On the plus side, the report also confirms that social interventions already being made by public bodies are having a positive impact. Lower rents and council tax bills in comparison with England, subsidised transport and free prescriptions and eye tests are all helping to contain costs.

Donald Hirsch, Director of CRSP said: “People in rural Scotland have the same ideas as everyone else across the UK about what comprises a minimum acceptable standard of living.

“The findings indicate that while no single factor is responsible for the extra cost of living, heating bills, travel to work and the costs of food, clothes and household goods all combine to have an impact. The report identifies that some costs in rural Scotland are lower – but that these go only a small way to compensating for the areas where costs are higher.

According to MIS, every week a single social tenant living in a remote Highlands town pays about £15 less in rent and £6 less in council tax than their English equivalent, but spends £10 more on domestic energy and £35 more on petrol. This creates much greater budget additions than savings, even before additional food, household goods and clothing costs are taken into account.

Di Alexander, Chairman of the Rural and Islands Housing Associations Forum said: “Whether you live in the north or south of rural Scotland, town or island settlement, the cost of living is significantly higher than in urban Britain. Fuel poverty, particularly in the ever-increasing private rented sector, is two to three times higher for most rural households.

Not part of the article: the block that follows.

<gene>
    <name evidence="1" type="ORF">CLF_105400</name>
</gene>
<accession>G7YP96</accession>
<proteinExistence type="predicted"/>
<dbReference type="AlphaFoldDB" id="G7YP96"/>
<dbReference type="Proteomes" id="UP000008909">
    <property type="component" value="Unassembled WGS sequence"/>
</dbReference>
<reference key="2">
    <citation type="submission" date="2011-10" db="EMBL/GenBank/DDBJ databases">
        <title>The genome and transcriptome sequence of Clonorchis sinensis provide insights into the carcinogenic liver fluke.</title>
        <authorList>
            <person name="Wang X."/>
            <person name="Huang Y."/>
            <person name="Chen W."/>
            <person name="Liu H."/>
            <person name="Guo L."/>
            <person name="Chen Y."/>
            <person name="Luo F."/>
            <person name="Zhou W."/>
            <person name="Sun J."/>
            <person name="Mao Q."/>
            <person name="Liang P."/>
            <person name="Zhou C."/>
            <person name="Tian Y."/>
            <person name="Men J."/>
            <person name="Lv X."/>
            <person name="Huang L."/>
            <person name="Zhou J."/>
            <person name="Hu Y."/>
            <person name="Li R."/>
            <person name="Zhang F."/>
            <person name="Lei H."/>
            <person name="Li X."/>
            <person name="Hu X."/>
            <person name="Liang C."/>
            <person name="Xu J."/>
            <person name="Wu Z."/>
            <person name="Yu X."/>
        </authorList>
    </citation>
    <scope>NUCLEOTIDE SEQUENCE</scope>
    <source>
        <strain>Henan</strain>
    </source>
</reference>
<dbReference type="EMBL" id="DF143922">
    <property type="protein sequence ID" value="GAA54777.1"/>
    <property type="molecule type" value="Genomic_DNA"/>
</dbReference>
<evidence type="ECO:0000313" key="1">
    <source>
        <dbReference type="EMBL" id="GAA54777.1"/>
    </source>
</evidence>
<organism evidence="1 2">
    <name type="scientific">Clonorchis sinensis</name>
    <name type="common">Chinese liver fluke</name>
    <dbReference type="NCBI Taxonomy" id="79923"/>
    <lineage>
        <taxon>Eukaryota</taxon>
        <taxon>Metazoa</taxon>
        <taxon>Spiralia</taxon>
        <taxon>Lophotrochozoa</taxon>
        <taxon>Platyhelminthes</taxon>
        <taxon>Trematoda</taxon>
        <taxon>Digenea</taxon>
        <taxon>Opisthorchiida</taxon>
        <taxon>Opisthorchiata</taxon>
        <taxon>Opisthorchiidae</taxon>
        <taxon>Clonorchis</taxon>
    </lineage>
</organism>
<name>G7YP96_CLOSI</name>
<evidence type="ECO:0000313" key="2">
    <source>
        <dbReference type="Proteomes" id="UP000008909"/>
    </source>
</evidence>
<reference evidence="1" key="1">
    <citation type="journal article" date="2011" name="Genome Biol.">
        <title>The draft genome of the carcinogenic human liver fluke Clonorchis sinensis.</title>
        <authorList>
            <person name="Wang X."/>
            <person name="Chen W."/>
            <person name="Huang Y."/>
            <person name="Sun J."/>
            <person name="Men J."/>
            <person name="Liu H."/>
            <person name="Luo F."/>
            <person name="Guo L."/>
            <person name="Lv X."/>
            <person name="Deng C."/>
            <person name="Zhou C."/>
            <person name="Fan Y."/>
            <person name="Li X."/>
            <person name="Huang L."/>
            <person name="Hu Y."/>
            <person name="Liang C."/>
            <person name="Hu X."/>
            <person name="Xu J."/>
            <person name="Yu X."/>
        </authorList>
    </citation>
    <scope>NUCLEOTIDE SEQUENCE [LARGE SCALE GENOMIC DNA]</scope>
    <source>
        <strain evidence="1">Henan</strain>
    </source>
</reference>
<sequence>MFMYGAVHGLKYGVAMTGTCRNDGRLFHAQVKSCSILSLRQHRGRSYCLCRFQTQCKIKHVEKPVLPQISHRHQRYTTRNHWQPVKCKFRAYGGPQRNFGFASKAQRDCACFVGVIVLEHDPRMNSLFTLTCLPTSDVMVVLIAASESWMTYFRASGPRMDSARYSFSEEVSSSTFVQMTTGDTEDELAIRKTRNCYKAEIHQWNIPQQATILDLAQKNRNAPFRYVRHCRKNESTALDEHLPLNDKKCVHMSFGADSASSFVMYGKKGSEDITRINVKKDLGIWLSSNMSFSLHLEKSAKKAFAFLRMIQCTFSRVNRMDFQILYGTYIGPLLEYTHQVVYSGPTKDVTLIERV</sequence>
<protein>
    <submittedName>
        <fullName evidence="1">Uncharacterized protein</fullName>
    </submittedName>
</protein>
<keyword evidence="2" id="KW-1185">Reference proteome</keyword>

“The housing-related lessons are clear - rural and island communities need more, better quality homes which ordinary households can afford to rent and run. The homes provided must be built to the highest energy saving standards and this investment must come without squeezing the rents of already hard-pressed rural households.”

Katie Schmuecker, Policy and Research Manager at Joseph Rowntree Foundation, the organisation that produces a Minimum Income Standard for the UK as a whole, said: “JRF research shows the cost of living in the UK is rising fast at the moment. With wages stagnant and benefits and tax credits being cut, there is a growing gap between incomes and the cost of living, putting real pressure on the money in people’s pockets. This new report shines a light on how this squeeze is even more acute for those living in high cost areas, like remote rural Scotland.”

HIE’s Alastair Nicolson concluded: “We at HIE have been working with communities for almost half a century to help offset the economic challenges for those who want to experience the high quality of life which can also accompany rural community living.

“That it costs more to live in remote rural areas will not surprise most people, but the findings have provided us with a quantified and nationally comparable evidence base from which to develop public policy for remote rural Scotland."

‘A Minimum Income Standard for Remote Rural Scotland’ is available online at